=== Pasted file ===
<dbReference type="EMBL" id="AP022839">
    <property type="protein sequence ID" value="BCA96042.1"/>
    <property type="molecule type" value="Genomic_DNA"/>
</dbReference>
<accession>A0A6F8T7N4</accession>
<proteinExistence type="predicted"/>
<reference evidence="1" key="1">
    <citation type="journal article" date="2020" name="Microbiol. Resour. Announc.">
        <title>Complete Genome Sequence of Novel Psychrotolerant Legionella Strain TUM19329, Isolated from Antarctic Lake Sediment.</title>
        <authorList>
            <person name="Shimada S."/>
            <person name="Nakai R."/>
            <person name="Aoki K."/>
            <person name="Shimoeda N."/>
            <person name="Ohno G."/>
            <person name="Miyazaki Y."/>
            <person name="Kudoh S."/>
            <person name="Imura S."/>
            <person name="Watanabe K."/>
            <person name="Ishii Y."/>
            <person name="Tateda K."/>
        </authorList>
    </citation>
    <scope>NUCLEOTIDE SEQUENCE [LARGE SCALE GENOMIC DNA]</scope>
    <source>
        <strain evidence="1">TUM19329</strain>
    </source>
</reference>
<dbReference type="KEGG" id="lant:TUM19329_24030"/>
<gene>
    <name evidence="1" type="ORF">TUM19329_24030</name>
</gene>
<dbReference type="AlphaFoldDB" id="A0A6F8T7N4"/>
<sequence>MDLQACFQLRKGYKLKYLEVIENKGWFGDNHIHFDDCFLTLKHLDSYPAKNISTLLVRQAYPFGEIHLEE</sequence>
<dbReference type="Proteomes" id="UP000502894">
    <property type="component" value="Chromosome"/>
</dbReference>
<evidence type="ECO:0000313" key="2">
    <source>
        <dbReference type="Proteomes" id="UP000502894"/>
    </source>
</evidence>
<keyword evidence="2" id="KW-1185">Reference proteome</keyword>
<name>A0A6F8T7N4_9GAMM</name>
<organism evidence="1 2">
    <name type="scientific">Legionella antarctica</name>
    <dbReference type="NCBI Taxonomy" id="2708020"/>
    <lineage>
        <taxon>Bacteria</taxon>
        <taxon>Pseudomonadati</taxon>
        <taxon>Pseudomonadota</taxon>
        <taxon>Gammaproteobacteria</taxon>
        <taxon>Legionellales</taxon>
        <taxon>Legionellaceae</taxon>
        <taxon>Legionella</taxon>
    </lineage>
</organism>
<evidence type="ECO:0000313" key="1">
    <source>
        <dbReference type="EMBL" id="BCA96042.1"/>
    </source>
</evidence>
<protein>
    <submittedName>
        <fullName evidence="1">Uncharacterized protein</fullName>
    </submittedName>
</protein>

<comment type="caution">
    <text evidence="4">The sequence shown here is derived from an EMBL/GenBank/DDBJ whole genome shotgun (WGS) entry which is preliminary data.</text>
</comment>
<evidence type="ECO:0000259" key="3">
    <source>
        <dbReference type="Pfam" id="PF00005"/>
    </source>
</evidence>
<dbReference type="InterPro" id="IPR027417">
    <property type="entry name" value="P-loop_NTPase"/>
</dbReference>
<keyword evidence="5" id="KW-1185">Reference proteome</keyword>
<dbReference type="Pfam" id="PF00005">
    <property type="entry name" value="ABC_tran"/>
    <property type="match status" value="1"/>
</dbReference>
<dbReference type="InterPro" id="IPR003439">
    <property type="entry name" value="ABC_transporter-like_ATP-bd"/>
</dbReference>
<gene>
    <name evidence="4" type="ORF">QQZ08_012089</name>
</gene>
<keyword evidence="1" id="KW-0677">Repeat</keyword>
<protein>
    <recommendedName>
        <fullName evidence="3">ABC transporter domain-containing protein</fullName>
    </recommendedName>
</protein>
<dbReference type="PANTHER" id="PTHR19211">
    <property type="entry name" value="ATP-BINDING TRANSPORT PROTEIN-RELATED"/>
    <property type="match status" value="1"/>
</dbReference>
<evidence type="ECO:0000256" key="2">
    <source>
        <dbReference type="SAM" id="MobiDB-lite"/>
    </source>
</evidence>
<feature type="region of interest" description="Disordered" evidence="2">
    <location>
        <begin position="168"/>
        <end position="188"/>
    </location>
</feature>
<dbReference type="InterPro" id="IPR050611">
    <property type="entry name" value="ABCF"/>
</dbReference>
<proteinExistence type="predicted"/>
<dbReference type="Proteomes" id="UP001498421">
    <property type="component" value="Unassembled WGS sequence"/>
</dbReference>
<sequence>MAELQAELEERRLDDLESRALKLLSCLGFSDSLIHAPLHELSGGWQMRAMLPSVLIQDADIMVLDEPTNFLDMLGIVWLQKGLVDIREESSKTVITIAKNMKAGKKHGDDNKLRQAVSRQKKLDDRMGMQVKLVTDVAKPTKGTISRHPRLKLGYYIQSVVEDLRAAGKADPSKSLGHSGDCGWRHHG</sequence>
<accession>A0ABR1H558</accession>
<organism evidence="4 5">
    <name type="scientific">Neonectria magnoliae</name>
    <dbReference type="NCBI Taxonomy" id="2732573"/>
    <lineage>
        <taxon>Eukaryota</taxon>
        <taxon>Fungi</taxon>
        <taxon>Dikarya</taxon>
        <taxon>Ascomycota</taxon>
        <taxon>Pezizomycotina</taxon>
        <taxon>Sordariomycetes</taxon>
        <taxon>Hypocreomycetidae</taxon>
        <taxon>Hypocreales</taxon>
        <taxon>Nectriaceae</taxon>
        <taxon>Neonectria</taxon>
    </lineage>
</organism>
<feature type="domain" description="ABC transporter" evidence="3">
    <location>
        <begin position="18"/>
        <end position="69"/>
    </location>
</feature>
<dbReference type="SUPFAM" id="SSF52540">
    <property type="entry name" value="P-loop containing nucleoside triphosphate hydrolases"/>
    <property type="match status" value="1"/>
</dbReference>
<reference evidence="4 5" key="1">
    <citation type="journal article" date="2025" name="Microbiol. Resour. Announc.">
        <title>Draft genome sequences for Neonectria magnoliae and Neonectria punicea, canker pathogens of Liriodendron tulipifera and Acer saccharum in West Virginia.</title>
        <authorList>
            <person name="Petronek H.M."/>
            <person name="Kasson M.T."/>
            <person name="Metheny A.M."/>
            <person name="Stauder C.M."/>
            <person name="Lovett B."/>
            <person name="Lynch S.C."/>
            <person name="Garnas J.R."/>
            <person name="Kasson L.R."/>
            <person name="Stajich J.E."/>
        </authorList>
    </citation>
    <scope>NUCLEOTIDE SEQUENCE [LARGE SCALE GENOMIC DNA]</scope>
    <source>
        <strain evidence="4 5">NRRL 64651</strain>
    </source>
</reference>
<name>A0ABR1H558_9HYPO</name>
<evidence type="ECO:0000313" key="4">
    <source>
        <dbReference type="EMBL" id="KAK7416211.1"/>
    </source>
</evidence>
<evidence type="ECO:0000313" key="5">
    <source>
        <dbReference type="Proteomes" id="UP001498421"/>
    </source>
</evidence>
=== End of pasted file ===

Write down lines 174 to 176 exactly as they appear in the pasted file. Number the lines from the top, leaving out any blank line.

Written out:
        <dbReference type="Proteomes" id="UP001498421"/>
    </source>
</evidence>